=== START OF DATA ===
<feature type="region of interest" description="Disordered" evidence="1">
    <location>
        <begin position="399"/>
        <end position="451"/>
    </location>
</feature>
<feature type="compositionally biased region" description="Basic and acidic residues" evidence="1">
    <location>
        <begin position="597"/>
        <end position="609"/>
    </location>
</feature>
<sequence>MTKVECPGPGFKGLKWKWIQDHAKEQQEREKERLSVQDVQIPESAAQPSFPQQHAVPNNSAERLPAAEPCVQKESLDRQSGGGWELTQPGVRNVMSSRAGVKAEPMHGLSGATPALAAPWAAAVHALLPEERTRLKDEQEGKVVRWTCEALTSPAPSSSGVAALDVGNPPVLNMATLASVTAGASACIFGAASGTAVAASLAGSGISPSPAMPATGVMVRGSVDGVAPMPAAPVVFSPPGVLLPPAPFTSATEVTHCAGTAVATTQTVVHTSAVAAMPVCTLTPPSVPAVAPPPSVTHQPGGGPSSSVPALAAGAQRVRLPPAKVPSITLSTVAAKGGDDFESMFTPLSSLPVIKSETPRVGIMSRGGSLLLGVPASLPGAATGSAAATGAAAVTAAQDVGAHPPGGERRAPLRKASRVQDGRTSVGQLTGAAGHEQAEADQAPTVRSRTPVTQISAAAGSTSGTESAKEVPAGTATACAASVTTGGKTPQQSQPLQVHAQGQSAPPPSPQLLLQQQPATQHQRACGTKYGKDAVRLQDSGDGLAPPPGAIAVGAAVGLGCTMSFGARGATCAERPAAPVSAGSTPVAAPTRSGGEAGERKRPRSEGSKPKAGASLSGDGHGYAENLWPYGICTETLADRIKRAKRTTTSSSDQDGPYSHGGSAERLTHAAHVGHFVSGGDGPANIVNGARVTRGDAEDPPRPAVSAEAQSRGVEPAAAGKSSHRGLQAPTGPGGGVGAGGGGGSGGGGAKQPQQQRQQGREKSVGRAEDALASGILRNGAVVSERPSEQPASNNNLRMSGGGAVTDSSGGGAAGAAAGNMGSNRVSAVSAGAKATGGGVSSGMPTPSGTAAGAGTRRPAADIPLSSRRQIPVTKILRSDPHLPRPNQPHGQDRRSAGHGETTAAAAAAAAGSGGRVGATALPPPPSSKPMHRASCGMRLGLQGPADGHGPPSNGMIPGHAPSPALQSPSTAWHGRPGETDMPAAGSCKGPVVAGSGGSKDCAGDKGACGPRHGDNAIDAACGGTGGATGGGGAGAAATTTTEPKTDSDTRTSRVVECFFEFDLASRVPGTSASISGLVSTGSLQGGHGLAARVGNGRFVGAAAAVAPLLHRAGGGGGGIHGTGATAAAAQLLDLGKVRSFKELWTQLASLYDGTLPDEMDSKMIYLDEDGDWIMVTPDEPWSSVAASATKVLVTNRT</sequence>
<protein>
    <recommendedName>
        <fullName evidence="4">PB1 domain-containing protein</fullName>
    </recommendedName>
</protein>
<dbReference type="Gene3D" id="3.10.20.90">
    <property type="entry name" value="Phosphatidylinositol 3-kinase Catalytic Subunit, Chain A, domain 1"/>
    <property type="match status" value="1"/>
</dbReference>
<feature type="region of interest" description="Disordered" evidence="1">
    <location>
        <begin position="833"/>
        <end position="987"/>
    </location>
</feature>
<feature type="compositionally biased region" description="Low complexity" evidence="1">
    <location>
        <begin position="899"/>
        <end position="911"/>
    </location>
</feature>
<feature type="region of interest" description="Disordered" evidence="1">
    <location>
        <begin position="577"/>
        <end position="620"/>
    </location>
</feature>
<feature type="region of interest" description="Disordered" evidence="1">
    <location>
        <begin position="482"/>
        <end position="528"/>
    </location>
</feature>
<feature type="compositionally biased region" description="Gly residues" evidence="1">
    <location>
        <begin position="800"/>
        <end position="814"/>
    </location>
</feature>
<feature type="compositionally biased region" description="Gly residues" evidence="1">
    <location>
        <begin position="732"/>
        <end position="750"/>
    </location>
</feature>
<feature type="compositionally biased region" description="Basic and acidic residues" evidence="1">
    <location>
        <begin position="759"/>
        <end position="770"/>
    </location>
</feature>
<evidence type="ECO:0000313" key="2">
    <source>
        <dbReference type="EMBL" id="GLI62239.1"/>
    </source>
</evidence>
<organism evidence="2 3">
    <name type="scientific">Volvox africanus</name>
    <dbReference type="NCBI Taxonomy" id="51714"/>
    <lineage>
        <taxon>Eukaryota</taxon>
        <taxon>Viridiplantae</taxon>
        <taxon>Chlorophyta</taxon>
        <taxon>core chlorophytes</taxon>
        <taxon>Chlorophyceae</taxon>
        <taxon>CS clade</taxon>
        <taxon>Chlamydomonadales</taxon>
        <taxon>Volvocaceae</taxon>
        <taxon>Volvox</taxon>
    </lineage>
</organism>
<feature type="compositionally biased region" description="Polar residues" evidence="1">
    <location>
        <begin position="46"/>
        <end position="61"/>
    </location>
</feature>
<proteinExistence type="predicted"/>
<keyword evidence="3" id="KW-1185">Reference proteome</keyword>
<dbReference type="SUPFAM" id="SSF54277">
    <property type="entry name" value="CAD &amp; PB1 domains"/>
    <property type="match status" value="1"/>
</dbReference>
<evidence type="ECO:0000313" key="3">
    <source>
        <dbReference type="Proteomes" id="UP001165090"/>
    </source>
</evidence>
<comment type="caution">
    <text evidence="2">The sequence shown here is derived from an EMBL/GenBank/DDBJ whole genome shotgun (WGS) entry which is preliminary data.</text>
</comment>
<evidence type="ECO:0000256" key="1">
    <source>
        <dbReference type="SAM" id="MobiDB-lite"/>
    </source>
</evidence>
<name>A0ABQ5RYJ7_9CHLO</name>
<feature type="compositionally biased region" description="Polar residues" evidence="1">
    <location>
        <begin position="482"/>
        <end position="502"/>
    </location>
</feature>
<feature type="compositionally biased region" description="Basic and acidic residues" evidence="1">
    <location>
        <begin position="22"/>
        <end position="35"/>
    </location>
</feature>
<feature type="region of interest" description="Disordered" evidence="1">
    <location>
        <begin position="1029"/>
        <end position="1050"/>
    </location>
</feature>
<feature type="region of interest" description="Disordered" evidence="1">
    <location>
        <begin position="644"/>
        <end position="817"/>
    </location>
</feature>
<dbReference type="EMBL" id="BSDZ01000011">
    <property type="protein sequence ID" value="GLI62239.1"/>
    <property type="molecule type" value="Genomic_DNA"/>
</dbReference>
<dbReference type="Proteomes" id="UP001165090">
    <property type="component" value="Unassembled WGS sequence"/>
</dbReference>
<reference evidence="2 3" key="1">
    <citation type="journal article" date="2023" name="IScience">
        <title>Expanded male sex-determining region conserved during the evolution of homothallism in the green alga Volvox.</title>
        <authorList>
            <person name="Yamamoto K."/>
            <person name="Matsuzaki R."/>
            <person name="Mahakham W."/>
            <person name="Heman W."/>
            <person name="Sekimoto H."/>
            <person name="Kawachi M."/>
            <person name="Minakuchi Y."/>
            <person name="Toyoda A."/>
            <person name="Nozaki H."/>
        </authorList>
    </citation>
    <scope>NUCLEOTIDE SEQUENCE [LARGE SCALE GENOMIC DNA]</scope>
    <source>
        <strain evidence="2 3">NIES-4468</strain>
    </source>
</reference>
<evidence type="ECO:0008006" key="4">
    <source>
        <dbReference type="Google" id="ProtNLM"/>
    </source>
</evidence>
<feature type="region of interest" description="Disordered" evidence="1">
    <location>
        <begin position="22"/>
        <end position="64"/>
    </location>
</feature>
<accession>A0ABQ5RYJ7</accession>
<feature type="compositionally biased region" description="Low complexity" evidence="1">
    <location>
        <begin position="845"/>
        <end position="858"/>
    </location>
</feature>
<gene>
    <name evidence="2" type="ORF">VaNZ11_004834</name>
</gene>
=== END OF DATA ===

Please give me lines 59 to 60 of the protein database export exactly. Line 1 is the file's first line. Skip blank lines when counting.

<feature type="compositionally biased region" description="Basic and acidic residues" evidence="1">
    <location>